Mark Williamson wrote:
but there are not a "few" usage differences, there really are
quite a lot. And this is more than just dialect we are talking about: I'm
not arguing for "equal rights" for each dialect; but for "equal
the two orthographies, in the same way as Scots, and the two forms of
this is just an example:
You really are barking mad, aren't you?
The vast majority of those aren't even real differences.
"note" vs "bill" -- "bill" would probably not be understood
in the UK,
but referring to them as notes would be understood in the US.
A bill is something demanding payment.
"maths" vs "math" -- any good
encyclopaedia should always say
"mathematics" rather than abbreviating it so lazily.
"autumn" vs "fall" -- we use them
both as synonyms on this side of the
pond. You guys don't?
Nope. Fall is something that hurts.
"bank holiday" vs "legal holiday"
-- I've lived in the US my entire
life, and I've never even heard of the latter
Never heard of a "legal holiday", and I don't think we have "bank
"tick" vs "check" -- not the same
thing. a check is a distinct symbol,
as is a tick, and they are two different symbols.
Never heard of a check in that context...
"pissed off" vs "pissed" -- WTF!?
first of all, this won't be found in
most encyclopaedia articles. second of all, we say both here.
Also use both.
"trousers" vs "pants" -- although
we consider "trousers" to be a bit
old-fashioned, it will be widely understood here. I did used to think
it meant shoes though.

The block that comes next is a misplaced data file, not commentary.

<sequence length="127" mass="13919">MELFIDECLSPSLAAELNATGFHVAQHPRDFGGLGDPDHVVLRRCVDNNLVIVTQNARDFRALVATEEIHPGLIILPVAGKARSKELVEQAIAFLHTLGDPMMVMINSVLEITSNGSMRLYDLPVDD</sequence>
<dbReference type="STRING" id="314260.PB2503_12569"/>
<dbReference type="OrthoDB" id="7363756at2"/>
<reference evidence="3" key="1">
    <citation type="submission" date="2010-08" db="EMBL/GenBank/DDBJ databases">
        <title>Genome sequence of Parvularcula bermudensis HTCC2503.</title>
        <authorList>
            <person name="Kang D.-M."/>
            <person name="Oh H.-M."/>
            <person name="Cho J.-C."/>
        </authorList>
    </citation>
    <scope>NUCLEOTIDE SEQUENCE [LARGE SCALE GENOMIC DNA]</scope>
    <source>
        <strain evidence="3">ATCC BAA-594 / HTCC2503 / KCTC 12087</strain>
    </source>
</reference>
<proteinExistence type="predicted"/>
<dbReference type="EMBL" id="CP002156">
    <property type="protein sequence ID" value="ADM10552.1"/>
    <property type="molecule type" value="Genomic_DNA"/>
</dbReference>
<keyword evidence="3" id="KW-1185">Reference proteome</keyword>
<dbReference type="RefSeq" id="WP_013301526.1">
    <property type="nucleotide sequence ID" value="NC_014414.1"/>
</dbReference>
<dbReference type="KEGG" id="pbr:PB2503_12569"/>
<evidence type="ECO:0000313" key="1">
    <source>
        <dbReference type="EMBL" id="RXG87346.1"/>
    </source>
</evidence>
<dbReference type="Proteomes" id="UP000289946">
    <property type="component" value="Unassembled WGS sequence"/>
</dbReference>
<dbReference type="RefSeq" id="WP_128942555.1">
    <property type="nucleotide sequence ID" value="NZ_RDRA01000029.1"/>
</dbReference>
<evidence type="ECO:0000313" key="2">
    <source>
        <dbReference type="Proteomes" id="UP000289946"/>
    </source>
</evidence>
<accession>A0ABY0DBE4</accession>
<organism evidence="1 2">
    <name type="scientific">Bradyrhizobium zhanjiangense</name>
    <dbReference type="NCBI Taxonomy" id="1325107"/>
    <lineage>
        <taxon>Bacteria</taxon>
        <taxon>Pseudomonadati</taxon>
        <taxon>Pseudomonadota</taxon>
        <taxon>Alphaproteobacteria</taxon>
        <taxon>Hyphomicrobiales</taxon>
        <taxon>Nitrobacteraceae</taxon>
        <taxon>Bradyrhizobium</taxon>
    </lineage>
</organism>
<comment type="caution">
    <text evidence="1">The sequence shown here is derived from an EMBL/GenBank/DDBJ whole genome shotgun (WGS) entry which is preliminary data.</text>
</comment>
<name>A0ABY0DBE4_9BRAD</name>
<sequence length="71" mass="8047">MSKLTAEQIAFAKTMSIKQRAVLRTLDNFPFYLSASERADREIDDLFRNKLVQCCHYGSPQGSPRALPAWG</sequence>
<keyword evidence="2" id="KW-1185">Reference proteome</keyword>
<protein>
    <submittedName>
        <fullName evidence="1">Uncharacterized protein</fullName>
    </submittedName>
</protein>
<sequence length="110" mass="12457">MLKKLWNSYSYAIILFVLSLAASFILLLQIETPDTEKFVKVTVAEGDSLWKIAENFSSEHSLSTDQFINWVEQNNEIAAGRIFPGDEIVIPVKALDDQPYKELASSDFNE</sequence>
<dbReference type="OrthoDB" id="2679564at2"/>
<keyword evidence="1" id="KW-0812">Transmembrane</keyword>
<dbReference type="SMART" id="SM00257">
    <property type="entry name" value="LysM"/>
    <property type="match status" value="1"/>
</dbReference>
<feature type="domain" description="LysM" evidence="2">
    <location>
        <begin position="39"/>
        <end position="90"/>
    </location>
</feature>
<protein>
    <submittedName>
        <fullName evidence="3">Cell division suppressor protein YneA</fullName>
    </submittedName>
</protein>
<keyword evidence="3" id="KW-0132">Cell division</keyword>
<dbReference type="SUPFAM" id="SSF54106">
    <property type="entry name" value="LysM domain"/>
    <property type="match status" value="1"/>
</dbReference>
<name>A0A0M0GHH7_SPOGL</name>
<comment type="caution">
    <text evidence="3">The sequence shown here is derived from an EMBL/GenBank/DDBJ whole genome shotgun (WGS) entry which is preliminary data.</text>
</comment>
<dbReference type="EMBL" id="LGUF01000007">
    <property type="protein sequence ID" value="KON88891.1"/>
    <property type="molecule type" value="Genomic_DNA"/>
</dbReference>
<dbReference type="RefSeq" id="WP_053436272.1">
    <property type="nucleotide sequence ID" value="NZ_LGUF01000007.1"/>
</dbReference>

Trousers are more formal than any old pants :)
"pedestrian crossing" vs
"crosswalk" -- we use both here.
Never heard of a "crosswalk".
"store" vs "shop" -- this is
probably the lamest one on there.
Agreed, but you can always buy things at a shop :)
"chemist" vs "drug store" --
"chemist" isn't common here, but it's
better than "apothecary", which is probably less ambiguous than either
of the other two.
Chemist and Pharmacy all the way...
"bill" vs "check" -- uhh... we use
You can make out a cheque to pay a bill...
".co.uk" vs ".com" -- that's
not a linguistic difference. There are
plenty of UK companies that have a .com, as it's supposed to be
international (as opposed to .us)
Agreed, that's a historical difference - UK decided on .co.uk, NZ
decided on .co.nz, Australia decided on .com.au, and US got .com because
"car" vs "automobile" -- we
usually just say "car" here. only people
like you say "automobile".
I say good sir, that's a horseless carriage, and I shall dual any many
who should say otherwise!
"jug" vs "pitcher" -- absolut
Except of course for a Pitcher Plant...
I could go on. But I'm getting bored. You're
mad. End of story.
And I'm Australian.
Alphax | /"\
Encrypted Email Preferred | \ / ASCII Ribbon Campaign
OpenPGP key ID: 0xF874C613 | X Against HTML email & vCards
| / \